That's a nice one, top class !
Very few things are as rewarding as filing all the teeth of a saw and recutting themFor those wanting to know how to use a saw sharpen as saw in their saw sharpening vice I heartily recommend Paul Sellers. Real craftsman who knows his stuff.
hope I'm not boring you, cast iron bench vice enthusiasts (me too) but to continue with the theme of chops -- I took photos of my 'woodies' :-
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that's the Tiranti Scopas from about 1970 -- oak, jaws 3in wide
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this is an unknown maker (to me) -- quick release just by pulling/pushing then full force with hand turning (no tommy bar) -- I'm not so keen on the high chrome, but I think it needs that smooth surface to slide - 4in jaws - looks like it would tilt with that screw at front but no -- maybe there was an alternate base? -- I guess also aimed at carvers - Euro-continental? --- don't know the QR mech, all inside the wood rear static jaw
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this is my favourite -- a relatively short leg vice, very well made of oak with hefty screw and steel jaw faces (!) - with a slot so maybe there were slot-in wood faces? looks commercially made - I have seen another almost identical and with remains of a label, but unreadable - bought in W Yorks - seller didn't know history except belonged to his grandad - a large bolt and a small one seem to have been the method of attaching it to the corner of the bench
I'd welcome any further info on these last two
There you go -- last wooden contribution from me (and I really couldn't buy another although each of these cost less than £20 - that's why I couldn't pass them by)
and thanks Arfur for the classical input -- love to be informed - good ol' Scopas - diggin' in my memory banks -- was Perseus another Greek sculptor -- think I'll name one of the others a Perseus Chop, or is that pretentious (yes it is danny)
Check the fixed jay base for government arroe stamps on it.Hello all, I picked this up today.
Looks like it's been painted green in its life but the paint appears old & the normal Parky colour seems to be underneath but perfectly intact. A lot more green paint has come off on one side of the slide (but there are traces it was fully covered).
Would Parkinson have maybe done it like this for an order for a customer who wanted it green & just painted over the normal red ? Seems odd that an owner would re-paint a vice when the red paint is good??
There's also some letters on it, there's a C on the top of the slide & an L on the top of the "foot" at the back. Any ideas ?
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Hello thanks for replying, that's really interesting, I didn't know Parky supplied to the Govt/Forces, i'll have a look.Check the fixed jay base for government arroe stamps on it.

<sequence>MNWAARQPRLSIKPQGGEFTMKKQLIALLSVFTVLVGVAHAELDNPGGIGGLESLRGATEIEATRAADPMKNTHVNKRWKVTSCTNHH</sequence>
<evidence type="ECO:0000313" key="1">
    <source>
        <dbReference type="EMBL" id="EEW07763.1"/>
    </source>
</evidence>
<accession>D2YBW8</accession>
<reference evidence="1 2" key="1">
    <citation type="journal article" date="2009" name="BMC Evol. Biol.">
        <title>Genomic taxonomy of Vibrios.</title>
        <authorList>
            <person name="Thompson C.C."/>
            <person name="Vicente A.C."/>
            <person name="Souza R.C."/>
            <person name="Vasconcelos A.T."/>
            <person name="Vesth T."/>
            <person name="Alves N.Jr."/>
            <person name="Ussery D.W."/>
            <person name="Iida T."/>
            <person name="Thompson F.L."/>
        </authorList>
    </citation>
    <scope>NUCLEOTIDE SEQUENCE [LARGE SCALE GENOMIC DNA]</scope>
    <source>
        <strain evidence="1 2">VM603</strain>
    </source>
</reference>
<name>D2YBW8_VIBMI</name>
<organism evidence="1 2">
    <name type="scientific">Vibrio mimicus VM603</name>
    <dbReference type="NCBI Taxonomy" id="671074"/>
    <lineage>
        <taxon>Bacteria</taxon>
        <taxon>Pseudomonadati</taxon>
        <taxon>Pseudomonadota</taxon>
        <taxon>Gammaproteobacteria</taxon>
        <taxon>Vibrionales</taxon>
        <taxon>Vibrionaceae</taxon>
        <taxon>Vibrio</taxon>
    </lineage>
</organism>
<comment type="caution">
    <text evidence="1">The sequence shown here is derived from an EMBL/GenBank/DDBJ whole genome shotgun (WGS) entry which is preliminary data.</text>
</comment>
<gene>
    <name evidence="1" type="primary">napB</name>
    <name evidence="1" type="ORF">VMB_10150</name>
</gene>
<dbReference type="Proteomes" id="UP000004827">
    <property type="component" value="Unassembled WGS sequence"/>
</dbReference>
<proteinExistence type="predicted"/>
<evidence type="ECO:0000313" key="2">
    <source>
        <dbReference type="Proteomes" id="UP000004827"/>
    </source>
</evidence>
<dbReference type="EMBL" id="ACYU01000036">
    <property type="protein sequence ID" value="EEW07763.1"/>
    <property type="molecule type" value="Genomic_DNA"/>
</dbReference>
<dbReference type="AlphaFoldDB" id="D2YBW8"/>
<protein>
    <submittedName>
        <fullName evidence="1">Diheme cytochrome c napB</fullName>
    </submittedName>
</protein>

Hello thanks for replying, that's really interesting, I didn't know Parky supplied to the Govt/Forces, i'll have a look.
Don't suppose you've any idea where they might be/ what size have you ? Or could they just be anywhere ?
This forum is sooo cool
Thanks very much for the info'.On the base, near the mounting holes.
They will be stamping about 1/4" high.
It may be:
WD and a year.
RN and a date.
Army and a regiment number.
RAF and a number/date.
Or are Civil defence.
From about 1034 to 39, as war preparation started the government took up stock and stores from any were.
Under Corsham there is a set of moving staires from a London Underground station.
My Parkinson was stamped GPO, then stamped WD.
I like the original old finish on the wood ,but to me ruined by the shiny vice grips ,although very useable , and the super clean handle, should have been left in its original rust brown patina to show its age and the use many craftsmen had used/given it , but thats just personal taste , nice to see kit like this being made reuseable rather than binned , which is the point . loverly tool.
yupI like the original old finish on the wood ,but to me ruined by the shiny vice grips ,although very useable , and the super clean handle, should have been left in its original rust brown patina to show its age and the use many craftsmen had used/given it , but thats just personal taste , nice to see kit like this being made reuseable rather than binned , which is the point . loverly tool.
No, not all."a few engineering methods"= hit with a hammer.
Cheers Danny, yes I can't see there being many about, incredible to think it's that old, if only it could talk ! It really is a quality feeling old thing, it somehow "feels" like a Parky (if that doesn't sound too daft). Like you I do wish an old catalogue or something would turn up on these older models.glad to see this in good hands - I have the No 00 version of this vice and swivel stand as shown on this thread last summer, - scarce, I'd think.
mine also had been fairly heavily used, and seemed to have flecks of green so repainted that colour
I agree most likely a Parkinson, but unfortunately, until they patented their quick release, they didn't cast in their name. I'm not sure if they used the name 'Handy' for these early versions (3 main castings, not 2, as after about 1900), but although both types overlapped, I'd call this 'Handy' version 1.
It's knowing where, when and how to hit something withe the correct hammer that separates the tradesman from the amateur.No, not all.
Using the correct application of a heat and force applied. With a non ferrous item, fitted to a cellulous based handle. The incorrect positioned item can be persuaded into the correct orientation.
At no point di I "hit it with@ammer."